Teen Loses Leg in Second Fla. Shark Attack

A boy fishing in waist-deep water Monday was bitten and critically injured in the second shark attack (search) on a teenager along the Florida Panhandle in three days.

Craig A. Hutto (search), 16, of Lebanon, Tenn., was taken to Bay Medical Center in Panama City, where his leg was amputated. He was listed in critical condition but was expected to recover, said hospital spokeswoman Christa Hild.

The boy was attacked off Cape San Blas (search), a popular vacation destination about 80 miles southeast of the Destin area, where Jamie Marie Daigle of Gonzales, La., was killed by a shark Saturday. She was 14.

The boy was fishing with two friends when the shark bit him in the right thigh, nearly severing his leg, Gulf County Sheriff's Capt. Bobby Plair said. Witnesses said the boy's brother saved his life.

The shark "would have dragged him away," said Karen Eaker, 42, who was vacationing from Horn Lake, Miss. "His brother literally was beating the shark on the snout."

The teen was pulled ashore by his friends, and a doctor who happened to be nearby began treatment before the boy was taken to the hospital, Plair said.

"It got the main arteries in the right leg," Plair said, adding that the teen lost a large amount of blood. The shark was about 6 to 8 feet long, Plair said, citing witnesses.

Gulf County has no lifeguards on any of its beaches, he said. Officials closed the county's beaches until late Tuesday morning.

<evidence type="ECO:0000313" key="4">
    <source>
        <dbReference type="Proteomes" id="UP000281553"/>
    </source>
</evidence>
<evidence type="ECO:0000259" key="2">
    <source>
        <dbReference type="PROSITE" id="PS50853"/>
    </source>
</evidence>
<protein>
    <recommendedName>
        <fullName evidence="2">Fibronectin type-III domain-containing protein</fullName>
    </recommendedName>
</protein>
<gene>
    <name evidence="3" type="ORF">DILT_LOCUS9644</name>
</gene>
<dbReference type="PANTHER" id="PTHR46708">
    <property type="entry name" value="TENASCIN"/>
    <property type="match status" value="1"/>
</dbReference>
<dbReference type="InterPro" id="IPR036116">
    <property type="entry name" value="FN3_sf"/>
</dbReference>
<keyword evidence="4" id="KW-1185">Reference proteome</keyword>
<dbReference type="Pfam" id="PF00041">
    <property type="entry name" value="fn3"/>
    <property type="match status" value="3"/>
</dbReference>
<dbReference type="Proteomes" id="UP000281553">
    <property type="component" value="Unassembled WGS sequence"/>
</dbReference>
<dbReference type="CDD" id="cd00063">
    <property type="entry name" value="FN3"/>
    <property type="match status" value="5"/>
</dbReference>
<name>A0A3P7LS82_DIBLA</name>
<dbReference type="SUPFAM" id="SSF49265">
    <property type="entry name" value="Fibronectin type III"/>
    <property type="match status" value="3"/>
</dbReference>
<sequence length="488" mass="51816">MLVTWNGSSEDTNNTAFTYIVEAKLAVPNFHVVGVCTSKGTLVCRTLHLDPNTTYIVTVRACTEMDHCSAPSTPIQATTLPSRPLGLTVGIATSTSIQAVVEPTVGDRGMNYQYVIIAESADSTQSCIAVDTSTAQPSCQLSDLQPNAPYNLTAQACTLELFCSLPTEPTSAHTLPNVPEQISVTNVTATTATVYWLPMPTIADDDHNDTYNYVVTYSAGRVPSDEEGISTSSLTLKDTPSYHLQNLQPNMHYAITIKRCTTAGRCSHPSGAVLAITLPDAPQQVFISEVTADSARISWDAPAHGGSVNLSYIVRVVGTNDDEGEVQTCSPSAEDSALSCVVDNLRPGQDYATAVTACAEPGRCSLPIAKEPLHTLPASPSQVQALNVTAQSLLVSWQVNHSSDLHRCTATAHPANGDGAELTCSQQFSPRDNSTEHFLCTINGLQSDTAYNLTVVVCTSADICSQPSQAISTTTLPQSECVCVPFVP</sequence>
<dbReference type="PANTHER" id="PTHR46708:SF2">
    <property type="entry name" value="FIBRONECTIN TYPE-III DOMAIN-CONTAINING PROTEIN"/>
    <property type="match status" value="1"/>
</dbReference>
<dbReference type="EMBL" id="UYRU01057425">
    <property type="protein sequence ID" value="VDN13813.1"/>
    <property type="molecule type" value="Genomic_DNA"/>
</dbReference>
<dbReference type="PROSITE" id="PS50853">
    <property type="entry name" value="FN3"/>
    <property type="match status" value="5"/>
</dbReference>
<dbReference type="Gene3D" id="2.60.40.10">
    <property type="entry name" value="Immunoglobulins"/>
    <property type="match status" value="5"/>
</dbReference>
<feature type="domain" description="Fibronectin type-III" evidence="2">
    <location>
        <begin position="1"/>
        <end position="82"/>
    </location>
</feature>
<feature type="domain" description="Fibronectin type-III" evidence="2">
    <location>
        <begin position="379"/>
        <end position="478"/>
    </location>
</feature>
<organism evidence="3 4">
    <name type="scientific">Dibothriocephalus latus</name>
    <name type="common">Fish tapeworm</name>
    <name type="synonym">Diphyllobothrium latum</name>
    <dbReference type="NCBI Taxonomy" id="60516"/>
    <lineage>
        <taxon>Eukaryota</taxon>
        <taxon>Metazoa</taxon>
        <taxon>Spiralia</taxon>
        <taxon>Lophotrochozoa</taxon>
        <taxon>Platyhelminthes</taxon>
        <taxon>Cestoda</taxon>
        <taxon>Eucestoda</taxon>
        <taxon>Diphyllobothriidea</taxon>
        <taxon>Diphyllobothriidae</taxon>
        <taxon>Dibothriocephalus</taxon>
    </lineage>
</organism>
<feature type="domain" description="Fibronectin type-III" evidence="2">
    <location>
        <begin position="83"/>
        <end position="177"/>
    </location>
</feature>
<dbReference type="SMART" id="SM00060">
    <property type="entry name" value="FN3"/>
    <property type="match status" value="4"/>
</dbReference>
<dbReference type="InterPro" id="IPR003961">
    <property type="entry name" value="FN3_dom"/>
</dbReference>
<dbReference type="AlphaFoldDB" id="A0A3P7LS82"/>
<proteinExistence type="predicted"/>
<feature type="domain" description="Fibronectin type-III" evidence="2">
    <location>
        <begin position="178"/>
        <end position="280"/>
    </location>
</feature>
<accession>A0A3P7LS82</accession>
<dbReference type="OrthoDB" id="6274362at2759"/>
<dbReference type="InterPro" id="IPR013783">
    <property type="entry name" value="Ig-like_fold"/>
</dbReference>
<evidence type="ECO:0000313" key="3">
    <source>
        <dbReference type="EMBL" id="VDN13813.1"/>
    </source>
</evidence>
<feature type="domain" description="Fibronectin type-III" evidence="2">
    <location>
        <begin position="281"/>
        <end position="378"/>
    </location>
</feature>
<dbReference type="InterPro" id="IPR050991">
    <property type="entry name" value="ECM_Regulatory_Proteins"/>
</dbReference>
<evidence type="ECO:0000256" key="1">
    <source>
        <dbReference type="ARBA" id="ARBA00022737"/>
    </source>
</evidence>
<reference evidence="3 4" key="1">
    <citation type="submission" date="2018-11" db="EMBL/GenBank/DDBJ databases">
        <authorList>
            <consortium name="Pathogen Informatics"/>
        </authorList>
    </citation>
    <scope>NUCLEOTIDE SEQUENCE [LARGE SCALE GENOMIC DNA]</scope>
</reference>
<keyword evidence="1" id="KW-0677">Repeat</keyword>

On Saturday, Daigle had been swimming on a boogie board with a friend about 100 yards from shore when a shark tore away the flesh on one leg from her hip to her knee. At a news conference discussing the girl's autopsy Monday, shark experts said the size of the bite indicates she was attacked by a bull shark as long as 8 feet.

After that attack, a 20-mile stretch of shore was closed to swimmers, but beaches reopened Sunday with a double staff of sheriff's beach patrol officers. On Monday, off-duty deputies were called in to beef up beach patrols and watch for sharks from the air and the water.

Florida averaged more than 30 shark attacks a year from 2000 to 2003, but there were only 12 attacks off the state's coast last year, said George Burgess, curator of the International Shark Attack File at University of Florida.

Experts said the two recent attacks did not indicate a trend.

"Shark attacks are in the realm of unpredictable phenomena," Dr. Samuel Gruber, a professor of marine and atmospheric science at the University of Miami.